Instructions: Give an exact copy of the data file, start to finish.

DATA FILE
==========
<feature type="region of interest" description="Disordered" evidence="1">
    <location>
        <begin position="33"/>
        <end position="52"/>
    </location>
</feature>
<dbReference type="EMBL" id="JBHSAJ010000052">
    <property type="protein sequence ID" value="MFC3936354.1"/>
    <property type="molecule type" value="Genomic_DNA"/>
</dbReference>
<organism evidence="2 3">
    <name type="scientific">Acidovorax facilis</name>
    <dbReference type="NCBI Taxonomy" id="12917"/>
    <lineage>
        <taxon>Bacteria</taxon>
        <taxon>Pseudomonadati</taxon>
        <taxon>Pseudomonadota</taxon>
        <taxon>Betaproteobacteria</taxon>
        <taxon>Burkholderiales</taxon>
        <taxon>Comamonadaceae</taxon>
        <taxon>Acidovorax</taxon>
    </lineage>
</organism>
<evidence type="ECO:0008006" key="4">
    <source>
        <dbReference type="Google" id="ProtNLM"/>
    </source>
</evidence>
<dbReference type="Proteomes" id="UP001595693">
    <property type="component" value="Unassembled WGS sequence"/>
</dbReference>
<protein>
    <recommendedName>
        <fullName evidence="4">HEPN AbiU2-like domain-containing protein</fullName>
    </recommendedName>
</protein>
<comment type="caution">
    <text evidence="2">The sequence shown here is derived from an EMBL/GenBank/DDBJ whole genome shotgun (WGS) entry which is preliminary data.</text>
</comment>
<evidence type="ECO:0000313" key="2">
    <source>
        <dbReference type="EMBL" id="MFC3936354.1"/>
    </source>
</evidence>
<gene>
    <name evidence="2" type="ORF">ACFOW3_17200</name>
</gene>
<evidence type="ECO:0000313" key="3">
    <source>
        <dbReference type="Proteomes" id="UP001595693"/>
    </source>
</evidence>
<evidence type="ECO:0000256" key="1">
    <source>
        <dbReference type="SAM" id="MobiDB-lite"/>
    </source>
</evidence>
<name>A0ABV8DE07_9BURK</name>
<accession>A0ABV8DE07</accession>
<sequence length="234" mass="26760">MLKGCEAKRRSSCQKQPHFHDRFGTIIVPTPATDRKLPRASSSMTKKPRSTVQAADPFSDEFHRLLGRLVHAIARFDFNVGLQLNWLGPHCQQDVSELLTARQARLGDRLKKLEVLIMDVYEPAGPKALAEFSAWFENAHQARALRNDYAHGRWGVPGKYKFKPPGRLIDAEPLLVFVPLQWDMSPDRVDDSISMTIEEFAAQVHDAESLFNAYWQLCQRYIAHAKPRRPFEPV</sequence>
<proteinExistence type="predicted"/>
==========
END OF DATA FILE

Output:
<feature type="region of interest" description="Disordered" evidence="1">
    <location>
        <begin position="33"/>
        <end position="52"/>
    </location>
</feature>
<dbReference type="EMBL" id="JBHSAJ010000052">
    <property type="protein sequence ID" value="MFC3936354.1"/>
    <property type="molecule type" value="Genomic_DNA"/>
</dbReference>
<organism evidence="2 3">
    <name type="scientific">Acidovorax facilis</name>
    <dbReference type="NCBI Taxonomy" id="12917"/>
    <lineage>
        <taxon>Bacteria</taxon>
        <taxon>Pseudomonadati</taxon>
        <taxon>Pseudomonadota</taxon>
        <taxon>Betaproteobacteria</taxon>
        <taxon>Burkholderiales</taxon>
        <taxon>Comamonadaceae</taxon>
        <taxon>Acidovorax</taxon>
    </lineage>
</organism>
<evidence type="ECO:0008006" key="4">
    <source>
        <dbReference type="Google" id="ProtNLM"/>
    </source>
</evidence>
<dbReference type="Proteomes" id="UP001595693">
    <property type="component" value="Unassembled WGS sequence"/>
</dbReference>
<protein>
    <recommendedName>
        <fullName evidence="4">HEPN AbiU2-like domain-containing protein</fullName>
    </recommendedName>
</protein>
<comment type="caution">
    <text evidence="2">The sequence shown here is derived from an EMBL/GenBank/DDBJ whole genome shotgun (WGS) entry which is preliminary data.</text>
</comment>
<evidence type="ECO:0000313" key="2">
    <source>
        <dbReference type="EMBL" id="MFC3936354.1"/>
    </source>
</evidence>
<gene>
    <name evidence="2" type="ORF">ACFOW3_17200</name>
</gene>
<evidence type="ECO:0000313" key="3">
    <source>
        <dbReference type="Proteomes" id="UP001595693"/>
    </source>
</evidence>
<evidence type="ECO:0000256" key="1">
    <source>
        <dbReference type="SAM" id="MobiDB-lite"/>
    </source>
</evidence>
<name>A0ABV8DE07_9BURK</name>
<accession>A0ABV8DE07</accession>
<sequence length="234" mass="26760">MLKGCEAKRRSSCQKQPHFHDRFGTIIVPTPATDRKLPRASSSMTKKPRSTVQAADPFSDEFHRLLGRLVHAIARFDFNVGLQLNWLGPHCQQDVSELLTARQARLGDRLKKLEVLIMDVYEPAGPKALAEFSAWFENAHQARALRNDYAHGRWGVPGKYKFKPPGRLIDAEPLLVFVPLQWDMSPDRVDDSISMTIEEFAAQVHDAESLFNAYWQLCQRYIAHAKPRRPFEPV</sequence>
<proteinExistence type="predicted"/>